‘Vorayuth Yoovidhya is the heir to a massive fortune amassed by his father, who owns the energy drink company Red Bull. At an estimated $12.5 billion, they are the fourth-wealthiest family in all of Thailand. In 2012, Yoovidhya was speeding in his Ferrari when he ran over a police officer who was on a motorcycle. Yoovidhya didn’t even try to stop the car. He sped off, leaving behind the wreckage and the dead man in a heartless hit-and-run.
‘A sobriety test confirmed that Yoovidhya was, in fact, drinking and driving. His parents paid for his bail, and the family’s lawyers were incredibly skilled at delaying his day in court with a mountain of paperwork. This bought Yoovidhya enough time to disappear.
‘The police attempted to put out an order for his arrest, but they can’t find him, because he uses the family’s private jet to live in foreign countries. Yoovidhya isn’t exactly in hiding. He flaunts his luxurious lifestyle living in London, yet he has never been arrested.’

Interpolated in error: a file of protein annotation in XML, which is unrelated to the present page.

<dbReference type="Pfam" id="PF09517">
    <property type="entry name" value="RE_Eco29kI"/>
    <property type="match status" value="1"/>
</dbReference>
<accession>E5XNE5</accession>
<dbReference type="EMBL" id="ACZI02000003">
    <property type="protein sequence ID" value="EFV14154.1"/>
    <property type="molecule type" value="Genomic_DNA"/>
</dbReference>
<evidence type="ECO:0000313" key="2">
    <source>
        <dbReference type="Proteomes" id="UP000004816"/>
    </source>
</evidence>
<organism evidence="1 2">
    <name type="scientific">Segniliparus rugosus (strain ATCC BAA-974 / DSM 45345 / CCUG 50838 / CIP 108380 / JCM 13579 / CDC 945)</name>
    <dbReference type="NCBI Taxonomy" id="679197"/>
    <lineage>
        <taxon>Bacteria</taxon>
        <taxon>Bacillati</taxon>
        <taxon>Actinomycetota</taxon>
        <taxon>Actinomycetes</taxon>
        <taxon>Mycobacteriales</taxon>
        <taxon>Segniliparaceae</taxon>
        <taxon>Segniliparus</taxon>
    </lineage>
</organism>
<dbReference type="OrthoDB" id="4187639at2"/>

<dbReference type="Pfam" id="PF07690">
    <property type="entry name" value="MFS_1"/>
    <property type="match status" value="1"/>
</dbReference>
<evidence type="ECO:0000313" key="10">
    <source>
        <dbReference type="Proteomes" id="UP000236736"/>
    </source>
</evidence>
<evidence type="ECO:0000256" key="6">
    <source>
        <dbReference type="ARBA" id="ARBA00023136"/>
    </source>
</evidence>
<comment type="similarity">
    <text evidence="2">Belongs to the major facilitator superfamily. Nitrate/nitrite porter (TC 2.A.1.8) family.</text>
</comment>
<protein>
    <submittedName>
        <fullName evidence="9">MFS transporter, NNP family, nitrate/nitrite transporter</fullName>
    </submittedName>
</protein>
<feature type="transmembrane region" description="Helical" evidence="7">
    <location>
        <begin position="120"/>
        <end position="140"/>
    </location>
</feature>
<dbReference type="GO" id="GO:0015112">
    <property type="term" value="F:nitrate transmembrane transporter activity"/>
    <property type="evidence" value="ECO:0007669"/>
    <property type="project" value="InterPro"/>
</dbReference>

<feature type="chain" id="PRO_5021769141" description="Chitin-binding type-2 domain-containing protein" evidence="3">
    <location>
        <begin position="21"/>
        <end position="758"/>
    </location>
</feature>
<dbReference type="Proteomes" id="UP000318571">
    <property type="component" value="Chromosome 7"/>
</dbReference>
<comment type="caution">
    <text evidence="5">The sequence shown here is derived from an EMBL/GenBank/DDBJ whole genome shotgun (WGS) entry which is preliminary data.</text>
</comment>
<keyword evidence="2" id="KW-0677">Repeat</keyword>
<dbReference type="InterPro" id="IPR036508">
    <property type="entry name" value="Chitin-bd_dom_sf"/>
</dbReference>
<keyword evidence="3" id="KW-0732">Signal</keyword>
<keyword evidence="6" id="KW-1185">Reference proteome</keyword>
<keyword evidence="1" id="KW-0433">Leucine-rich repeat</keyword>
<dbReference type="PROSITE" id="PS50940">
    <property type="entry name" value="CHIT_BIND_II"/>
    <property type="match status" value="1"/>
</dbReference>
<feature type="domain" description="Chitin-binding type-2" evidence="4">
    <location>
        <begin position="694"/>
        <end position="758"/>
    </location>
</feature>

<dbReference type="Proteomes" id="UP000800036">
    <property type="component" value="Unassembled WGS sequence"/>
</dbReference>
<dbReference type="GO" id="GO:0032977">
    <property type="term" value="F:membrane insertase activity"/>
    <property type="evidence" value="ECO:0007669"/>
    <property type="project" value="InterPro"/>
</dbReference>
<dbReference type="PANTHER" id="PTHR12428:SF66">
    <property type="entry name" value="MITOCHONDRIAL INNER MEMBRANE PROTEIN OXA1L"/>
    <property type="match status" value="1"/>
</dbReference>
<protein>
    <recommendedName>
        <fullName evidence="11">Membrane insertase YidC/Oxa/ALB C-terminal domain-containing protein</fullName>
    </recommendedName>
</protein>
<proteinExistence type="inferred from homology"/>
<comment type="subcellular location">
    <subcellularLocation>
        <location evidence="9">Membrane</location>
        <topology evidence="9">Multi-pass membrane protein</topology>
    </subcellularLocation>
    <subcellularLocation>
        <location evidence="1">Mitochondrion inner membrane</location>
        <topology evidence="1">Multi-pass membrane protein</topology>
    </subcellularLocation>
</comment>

I wish I could tell you that this is an isolated case of extreme affluenza…but it’s not.
There are plenty more examples of children who are afflicted — in varying degrees — with this ‘disease’.
The parents of these children have failed to recognise the ‘yin and yang’ of money…
the greater the wealth, the greater responsibilities.
The following extract is from the foreword of James Grubman’s book Strangers in Paradise: How Families Adapt to Wealth Across Generations (emphasis is mine)…
‘An astonishing fact is that the vast majority of the wealthy come from middle-class or working-class backgrounds. Born and raised in modest economic circumstances, they find themselves as adults in the wonderful but unfamiliar world of wealth, like immigrants to a new land. Their adjustment is often harder than they anticipate. Yet awaiting wealth’s newcomers is an even more daunting task: how to raise children and grandchildren successfully in the family’s new world of affluence.’